The merry bands of hoaxsters at “JunkScience.com” and the Competitive Enterprise Institute hope you think DDT is a well-targeted, perfect solution to get rid of malaria. They ignore the devastating effects DDT has on birds, bats and other mammals (including humans), beneficial insects and fish. They don’t care about the difficulties in treating malaria in hospitals, which would continue or grow worse were DDT to be sprayed willy-nilly across the malaria-endemic world.
Plus, CEI is well-funded and has been hammering away on spreading the hoaxes for several years. You may have to dig hard to find the facts, such as the fact that the inventors of DDT as insecticide warned against over-use exactly as did Rachel Carson, (see the Dove Docs archives), or that the death of beneficial insects and beneficial animals can cause disasters, too — or did CEI tell you that DDT can cause your roof to cave in, in Borneo, and that they had to parachute cats in to prevent an epidemic of typhus, caused by DDT?
The author at Dove Docs posts the caution, hoping we’ve learned a lesson:
Just as agricultural use was ramping up, the newly constituted WHO also adopted this miracle compound, putting it to use in an ambitious, military-style campaign to eradicate malaria. Not only was it used inside houses, it was also sprayed from aircraft, trucks, and by hand into every conceivable mosquito habitat. If a little was good, more had to be better, and human health trumped all environmental concerns; damn the subtleties, full speed ahead.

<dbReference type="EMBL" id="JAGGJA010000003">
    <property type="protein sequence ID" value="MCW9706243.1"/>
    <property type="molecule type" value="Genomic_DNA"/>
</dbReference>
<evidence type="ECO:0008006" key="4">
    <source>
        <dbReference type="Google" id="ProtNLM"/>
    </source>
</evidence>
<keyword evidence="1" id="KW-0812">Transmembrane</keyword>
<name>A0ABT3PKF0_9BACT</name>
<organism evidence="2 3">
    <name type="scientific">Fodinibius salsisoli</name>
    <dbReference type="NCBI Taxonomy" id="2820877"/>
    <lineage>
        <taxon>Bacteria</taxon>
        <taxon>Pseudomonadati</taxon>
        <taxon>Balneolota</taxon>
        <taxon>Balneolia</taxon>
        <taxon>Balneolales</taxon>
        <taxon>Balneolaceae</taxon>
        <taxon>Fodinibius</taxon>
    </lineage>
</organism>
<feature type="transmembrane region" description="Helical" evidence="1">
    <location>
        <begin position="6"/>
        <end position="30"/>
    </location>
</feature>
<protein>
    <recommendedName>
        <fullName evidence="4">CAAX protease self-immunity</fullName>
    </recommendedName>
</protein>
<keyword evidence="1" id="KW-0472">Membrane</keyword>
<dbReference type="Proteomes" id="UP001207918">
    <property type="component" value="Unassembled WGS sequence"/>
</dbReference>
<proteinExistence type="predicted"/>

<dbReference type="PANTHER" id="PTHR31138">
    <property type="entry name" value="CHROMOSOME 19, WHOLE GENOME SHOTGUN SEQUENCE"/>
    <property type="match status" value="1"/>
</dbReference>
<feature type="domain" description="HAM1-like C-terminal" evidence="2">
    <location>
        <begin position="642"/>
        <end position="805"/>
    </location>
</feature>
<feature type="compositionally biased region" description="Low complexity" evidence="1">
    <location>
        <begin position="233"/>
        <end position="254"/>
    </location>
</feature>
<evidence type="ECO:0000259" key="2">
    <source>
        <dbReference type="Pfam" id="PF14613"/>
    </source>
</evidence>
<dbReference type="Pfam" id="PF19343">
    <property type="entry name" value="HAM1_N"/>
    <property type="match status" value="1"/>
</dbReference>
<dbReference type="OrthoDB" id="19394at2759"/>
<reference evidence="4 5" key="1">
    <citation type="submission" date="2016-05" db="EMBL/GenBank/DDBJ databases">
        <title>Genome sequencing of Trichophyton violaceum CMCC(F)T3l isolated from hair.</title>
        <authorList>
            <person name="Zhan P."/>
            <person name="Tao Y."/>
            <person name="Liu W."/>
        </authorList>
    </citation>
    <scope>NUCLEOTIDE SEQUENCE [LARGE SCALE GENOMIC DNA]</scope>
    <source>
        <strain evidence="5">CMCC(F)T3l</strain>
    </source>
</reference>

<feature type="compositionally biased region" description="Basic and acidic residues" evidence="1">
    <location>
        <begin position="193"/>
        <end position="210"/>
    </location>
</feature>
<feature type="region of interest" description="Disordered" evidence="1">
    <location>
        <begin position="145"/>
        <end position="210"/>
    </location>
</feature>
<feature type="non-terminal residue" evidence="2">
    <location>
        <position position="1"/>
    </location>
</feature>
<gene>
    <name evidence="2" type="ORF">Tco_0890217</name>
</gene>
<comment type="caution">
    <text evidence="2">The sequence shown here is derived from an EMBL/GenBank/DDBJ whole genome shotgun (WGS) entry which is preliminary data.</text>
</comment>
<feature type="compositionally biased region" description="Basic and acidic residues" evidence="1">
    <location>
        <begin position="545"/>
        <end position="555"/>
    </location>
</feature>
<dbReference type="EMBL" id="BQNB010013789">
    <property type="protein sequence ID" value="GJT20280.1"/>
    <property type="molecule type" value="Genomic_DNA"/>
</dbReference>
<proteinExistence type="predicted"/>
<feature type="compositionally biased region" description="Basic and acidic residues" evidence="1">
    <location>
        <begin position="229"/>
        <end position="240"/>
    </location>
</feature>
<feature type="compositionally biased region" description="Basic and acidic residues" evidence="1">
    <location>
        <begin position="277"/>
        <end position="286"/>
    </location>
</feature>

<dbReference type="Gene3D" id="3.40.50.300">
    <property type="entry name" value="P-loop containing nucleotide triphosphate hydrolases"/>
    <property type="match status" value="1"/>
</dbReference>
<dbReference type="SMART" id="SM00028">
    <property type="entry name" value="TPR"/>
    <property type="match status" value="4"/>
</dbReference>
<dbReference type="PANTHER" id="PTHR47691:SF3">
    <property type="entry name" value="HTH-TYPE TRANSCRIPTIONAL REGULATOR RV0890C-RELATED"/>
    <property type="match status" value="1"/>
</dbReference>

The massive doses of DDT soon bred environmental disaster and widespread insect resistance to the pesticide. The more DDT the WHO and the farmers sprayed, the less effect it had, until the leaders of the malaria eradication campaign were forced to surrender, and the farmers were forced onto a treadmill of chemical dependence.
Given this history, it’s easy to understand why malariologists have resisted using DDT again in malaria-endemic areas. But we’re smarter now, so what could go wrong?
Plus he points to this insightful tail of unintended consequences, a morality tale for managers of many things:
In the early 1950’s, the Dayak people of Borneo suffered a malarial outbreak. The World Health Organisation (WHO) had a solution: to spray large amounts of DDT to kill the mosquitoes that carried the malaria. The mosquitoes died; the malaria declined; so far so good. But there were unexpected side effects. Amongst the first was that the roofs of the people’s houses began to fall down on their heads. It seemed that the DDT had also killed a parasitic wasp which had previously controlled thatch-eating caterpillars. Worse, the DDT-poisoned insects were eaten by geckoes, which were eaten by cats. The cats started to die, the rats flourished, and the people were threatened by outbreaks of typhus and plague. To cope with these problems, which it had itself created, the WHO was obliged to parachute 14,000 live cats into Borneo. Operation Cat Drop, now almost forgotten at the WHO, is a graphic illustration of the interconnectedness of life, and of the fact that the root of problems often stems from their purported solutions.
(Quoted in Rachel Wynberg and Christine Jardine, Biotechnology and Biodiversity: Key Policy Issues for South Africa, 2000)
[Here’s irony for you: Reason magazine’s on-line version slams the bans on DDT, but approvingly reviews Pomerantz’s book. If you’re tellin’ lies, Mark Twain said, you have to remember which lies you tell . . .]